As the market receives seemingly conflicting news about the state of the economy, Jim Cramer sifted through the uncertainty to find the market-movers that really matter.
On Wednesday, the market soared on a strong jobs report from ADP, but the Federal Reserve's minutes coaxed the bears out of the woodwork and sent interest rates plunging. To make matters worse, House Speaker Paul Ryan indicated that passing tax reform may take even longer than health care.
"His statement really crushed things. We know that his statement is the kiss of death for the industrial and financial bull," the "Mad Money" host said.
And with the Labor Department's nonfarm jobs report coming on Friday, Cramer said now is as good a time as any to exercise discipline and not chase any investments.
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"In a market that can be whipsawed by a jobs number and the Fed minutes and Paul Ryan, it pays to be a little cautious, doesn't it? If you let your euphoria get the better of you this morning, you paid for it when we sold off this afternoon," Cramer said.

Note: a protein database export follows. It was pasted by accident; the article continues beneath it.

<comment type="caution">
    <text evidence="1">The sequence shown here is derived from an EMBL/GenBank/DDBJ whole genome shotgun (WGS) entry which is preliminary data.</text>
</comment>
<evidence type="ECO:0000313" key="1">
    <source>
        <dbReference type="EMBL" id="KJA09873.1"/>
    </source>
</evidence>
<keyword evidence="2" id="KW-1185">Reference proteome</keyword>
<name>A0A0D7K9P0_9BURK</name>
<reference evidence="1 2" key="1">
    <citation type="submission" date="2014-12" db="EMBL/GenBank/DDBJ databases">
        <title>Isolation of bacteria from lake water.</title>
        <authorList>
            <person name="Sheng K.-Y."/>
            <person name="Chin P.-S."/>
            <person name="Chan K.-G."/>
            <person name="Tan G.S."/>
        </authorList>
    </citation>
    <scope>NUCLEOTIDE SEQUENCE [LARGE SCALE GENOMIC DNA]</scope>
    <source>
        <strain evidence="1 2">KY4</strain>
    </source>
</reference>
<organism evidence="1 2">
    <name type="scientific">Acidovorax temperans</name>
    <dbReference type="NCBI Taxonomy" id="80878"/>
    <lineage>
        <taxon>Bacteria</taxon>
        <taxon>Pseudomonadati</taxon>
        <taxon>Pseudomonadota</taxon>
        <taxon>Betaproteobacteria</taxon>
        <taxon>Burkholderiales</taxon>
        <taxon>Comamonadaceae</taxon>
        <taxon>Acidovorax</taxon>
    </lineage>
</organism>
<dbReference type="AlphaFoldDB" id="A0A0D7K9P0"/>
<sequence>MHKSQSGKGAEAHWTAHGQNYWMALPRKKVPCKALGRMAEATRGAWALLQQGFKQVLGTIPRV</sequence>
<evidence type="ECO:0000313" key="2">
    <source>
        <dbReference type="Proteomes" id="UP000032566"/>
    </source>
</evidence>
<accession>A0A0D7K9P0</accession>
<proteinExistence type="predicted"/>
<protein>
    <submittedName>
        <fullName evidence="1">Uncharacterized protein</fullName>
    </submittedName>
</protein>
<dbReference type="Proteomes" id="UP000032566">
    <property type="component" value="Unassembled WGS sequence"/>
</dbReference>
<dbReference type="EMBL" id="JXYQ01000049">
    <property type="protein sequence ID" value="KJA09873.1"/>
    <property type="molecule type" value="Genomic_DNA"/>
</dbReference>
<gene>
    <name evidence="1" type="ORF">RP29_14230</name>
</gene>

Certainly, if Friday's jobs number is strong, the major averages that fell so profoundly at the end of the day could start to regain their earlier highs, Cramer said.
But with the bad news piling up from Washington, the retail sector, various "ticking time bombs" like student debt and municipal worker pensions, and in the area of auto sales, the "Mad Money" host stressed caution.
The bond market took the hit in response to reports of weak auto sales on Monday, with 10-year treasury rates falling from 2.6 percent to 2.3 percent.
"There goes the multiple rate hike theory, right? The Fed would discover that March was too weak and it was back on hold. The banks, for heaven's sake, need at least two rate hikes. The industrial order books must be slowing," Cramer said.
Then the market swung up on a strong jobs report number, only to be dampened by the Fed's and House Speaker's respective announcements.
So for now, Cramer is suggesting investors focus on caution and discipline, at least until Friday's payroll number comes down the pipe, which he said "now looms even larger than it did coming into today's distinctly bipolar session."
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